Carragher, it seemed, touched a nerve. These players, he was told repeatedly, are vastly superior to their predecessors. All the hope and excitement and ambition that England possessed within the Nineteen Nineties and 2000s was, we are able to see with the piercing vision of modernity, a delusion, an entire generation of idiot’s gold.
And yet that’s, greater than a bit, to rewrite the past, and to make use of that false interpretation to castigate Southgate. England has all the time produced somewhat more, and somewhat higher, players than it thinks it has. Which players from this team would get into that team is an airy, futile debate, however the central point — that perhaps the 2020s iteration of England shouldn’t be markedly different than those of the Nineteen Nineties or 2000s — is a sound one.
That the team of Steven Gerrard, John Terry, Rio Ferdinand and all the remaining will be written off so easily shouldn’t be only because we all know, now, that their story led to disappointment, in anticlimax. Their failure to win a World Cup must mean they were failures as an entire.
It’s because, too, soccer wears its goldfish memory with pride, its lionization of the current necessitating a diminution of the past. That not only distorts how we come to treat teams from previous eras — even, or perhaps especially, relatively recent ones. It also affects what we expect from teams in the current. Southgate has an impressive group of players at his disposal. Expecting them to outstrip all that went before, though, is probably setting them as much as fail.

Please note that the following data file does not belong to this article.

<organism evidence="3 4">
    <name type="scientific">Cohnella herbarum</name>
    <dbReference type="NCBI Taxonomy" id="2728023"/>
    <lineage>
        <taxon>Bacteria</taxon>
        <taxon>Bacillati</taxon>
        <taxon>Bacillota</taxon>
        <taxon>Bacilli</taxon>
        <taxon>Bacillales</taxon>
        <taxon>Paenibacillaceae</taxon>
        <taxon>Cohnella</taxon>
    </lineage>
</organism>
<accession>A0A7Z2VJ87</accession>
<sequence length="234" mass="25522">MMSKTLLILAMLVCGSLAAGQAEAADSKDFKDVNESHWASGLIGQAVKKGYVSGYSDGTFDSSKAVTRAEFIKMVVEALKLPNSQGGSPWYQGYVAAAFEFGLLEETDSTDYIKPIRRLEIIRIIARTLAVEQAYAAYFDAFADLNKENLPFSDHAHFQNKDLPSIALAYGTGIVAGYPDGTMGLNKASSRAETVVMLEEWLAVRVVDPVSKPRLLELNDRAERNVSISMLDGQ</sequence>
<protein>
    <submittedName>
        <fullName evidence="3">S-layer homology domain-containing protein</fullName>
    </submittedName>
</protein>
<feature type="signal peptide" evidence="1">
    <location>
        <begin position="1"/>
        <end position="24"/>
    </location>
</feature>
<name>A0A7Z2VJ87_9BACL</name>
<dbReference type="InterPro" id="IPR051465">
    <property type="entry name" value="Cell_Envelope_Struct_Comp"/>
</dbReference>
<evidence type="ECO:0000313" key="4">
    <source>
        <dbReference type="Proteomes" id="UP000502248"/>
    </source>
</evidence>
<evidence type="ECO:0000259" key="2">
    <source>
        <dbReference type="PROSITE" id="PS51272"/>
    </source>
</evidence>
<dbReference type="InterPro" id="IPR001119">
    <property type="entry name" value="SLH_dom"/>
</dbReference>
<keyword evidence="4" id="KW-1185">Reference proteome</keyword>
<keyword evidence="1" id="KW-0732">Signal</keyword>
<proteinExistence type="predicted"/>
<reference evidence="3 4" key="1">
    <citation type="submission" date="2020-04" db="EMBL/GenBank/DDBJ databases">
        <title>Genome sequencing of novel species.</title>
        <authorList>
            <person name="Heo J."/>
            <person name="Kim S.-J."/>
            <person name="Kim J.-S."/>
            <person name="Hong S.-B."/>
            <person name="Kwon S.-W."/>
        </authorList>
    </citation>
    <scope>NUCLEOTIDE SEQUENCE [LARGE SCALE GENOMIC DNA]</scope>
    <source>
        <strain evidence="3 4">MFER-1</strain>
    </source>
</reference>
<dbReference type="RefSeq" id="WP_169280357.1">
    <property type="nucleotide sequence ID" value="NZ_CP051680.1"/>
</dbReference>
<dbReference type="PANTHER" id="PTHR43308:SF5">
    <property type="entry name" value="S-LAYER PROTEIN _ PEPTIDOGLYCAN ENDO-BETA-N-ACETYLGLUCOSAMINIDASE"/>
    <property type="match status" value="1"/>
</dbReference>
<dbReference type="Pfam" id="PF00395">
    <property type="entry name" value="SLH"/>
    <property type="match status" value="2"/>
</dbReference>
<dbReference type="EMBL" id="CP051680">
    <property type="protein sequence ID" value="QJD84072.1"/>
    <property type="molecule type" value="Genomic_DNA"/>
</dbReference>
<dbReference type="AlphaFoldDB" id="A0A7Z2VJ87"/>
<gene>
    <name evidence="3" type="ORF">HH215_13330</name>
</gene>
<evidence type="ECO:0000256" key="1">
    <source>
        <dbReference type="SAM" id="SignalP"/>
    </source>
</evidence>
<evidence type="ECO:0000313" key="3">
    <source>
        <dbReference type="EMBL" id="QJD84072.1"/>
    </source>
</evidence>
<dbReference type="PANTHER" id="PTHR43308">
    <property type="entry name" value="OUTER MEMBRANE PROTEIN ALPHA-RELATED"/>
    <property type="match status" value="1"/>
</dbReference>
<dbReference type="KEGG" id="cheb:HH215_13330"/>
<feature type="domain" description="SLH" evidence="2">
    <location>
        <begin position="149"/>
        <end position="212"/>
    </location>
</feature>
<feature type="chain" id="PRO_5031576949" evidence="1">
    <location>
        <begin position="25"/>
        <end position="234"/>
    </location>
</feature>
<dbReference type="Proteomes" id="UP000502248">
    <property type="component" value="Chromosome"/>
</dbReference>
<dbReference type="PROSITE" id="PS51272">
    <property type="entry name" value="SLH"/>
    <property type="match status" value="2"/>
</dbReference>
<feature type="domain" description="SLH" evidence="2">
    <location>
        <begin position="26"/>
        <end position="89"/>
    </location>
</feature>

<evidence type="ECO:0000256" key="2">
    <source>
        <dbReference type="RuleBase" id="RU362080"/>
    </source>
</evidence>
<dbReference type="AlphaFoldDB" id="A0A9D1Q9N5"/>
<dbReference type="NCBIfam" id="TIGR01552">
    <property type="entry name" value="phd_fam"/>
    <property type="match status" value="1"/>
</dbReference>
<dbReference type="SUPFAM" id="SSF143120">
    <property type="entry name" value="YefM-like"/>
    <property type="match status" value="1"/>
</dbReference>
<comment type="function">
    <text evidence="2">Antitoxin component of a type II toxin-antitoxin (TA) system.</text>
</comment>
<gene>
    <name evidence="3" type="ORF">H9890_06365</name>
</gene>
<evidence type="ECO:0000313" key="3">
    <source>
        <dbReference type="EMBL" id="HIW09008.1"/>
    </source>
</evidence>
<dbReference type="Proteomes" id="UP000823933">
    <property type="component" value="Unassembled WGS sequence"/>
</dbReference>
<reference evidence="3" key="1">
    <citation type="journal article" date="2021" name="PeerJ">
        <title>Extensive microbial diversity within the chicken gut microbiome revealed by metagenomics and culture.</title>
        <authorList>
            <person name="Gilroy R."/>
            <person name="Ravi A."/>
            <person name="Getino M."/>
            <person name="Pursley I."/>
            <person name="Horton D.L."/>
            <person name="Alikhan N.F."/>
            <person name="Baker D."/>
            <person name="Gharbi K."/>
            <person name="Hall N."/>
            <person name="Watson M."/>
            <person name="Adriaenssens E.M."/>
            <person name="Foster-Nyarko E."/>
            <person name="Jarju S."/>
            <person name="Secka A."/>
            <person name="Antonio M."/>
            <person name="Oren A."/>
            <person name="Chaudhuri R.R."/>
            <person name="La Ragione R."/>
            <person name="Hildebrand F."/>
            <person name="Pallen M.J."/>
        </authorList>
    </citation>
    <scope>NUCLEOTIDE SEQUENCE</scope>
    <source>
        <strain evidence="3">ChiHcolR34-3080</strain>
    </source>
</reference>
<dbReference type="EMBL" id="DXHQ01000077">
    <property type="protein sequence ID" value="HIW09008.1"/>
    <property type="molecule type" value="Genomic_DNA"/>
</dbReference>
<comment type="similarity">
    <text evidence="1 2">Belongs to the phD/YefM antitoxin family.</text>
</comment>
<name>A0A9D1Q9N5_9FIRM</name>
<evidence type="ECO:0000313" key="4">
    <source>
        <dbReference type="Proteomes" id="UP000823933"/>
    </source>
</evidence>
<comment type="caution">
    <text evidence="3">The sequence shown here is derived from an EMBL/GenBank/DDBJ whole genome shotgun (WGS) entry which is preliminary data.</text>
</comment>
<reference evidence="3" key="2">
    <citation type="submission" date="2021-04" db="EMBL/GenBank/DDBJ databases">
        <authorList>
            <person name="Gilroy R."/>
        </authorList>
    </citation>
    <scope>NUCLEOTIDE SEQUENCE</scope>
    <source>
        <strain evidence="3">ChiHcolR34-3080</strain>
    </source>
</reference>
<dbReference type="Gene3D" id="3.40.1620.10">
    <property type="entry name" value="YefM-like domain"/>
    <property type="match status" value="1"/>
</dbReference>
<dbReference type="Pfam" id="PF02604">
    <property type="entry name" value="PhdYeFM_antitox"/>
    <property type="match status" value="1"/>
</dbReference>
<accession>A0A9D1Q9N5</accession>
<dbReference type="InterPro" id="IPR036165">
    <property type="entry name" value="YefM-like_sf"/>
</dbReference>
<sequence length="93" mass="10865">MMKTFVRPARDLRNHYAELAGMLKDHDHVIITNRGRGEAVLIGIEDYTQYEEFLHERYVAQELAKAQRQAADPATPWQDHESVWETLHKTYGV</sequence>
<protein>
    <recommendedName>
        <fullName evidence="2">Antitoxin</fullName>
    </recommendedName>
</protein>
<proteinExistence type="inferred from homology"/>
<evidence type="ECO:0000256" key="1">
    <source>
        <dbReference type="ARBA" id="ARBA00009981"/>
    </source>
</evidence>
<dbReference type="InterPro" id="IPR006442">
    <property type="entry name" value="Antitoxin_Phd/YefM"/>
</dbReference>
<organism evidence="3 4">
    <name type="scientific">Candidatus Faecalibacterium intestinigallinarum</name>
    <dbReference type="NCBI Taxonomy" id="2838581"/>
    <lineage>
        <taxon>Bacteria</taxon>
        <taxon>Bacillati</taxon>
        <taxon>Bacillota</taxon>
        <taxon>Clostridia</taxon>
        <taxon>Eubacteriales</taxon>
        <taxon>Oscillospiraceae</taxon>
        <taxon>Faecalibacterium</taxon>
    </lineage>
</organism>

I’ll start this week by not likely answering an issue from Shawn Donnelly. “The World Cup has one of the best players, but not the world’s best coaches: A lot of the national team coaches feel second rate,” he wrote, promoting quite a number of of them in a single sentence. “That is weird and incongruent. Is there any option to fix it?”
In a word: no. And the explanation for that shouldn’t be, as is mostly the case in soccer, money. National team coaches are absurdly generously paid, each for the quantity of labor they need to do and the limited impact they’ve. It’s a problem of time.
International managers have so little time with their teams that I’d query whether Pep Guardiola or Jürgen Klopp or whoever could have a major impact on a national side. Luis Enrique, Hansi Flick and Roberto Mancini all suggest that a greater coach could make some difference, but I’m unsure Guardiola, say, could truly impress his ideas on a gaggle of players he sees five times a 12 months.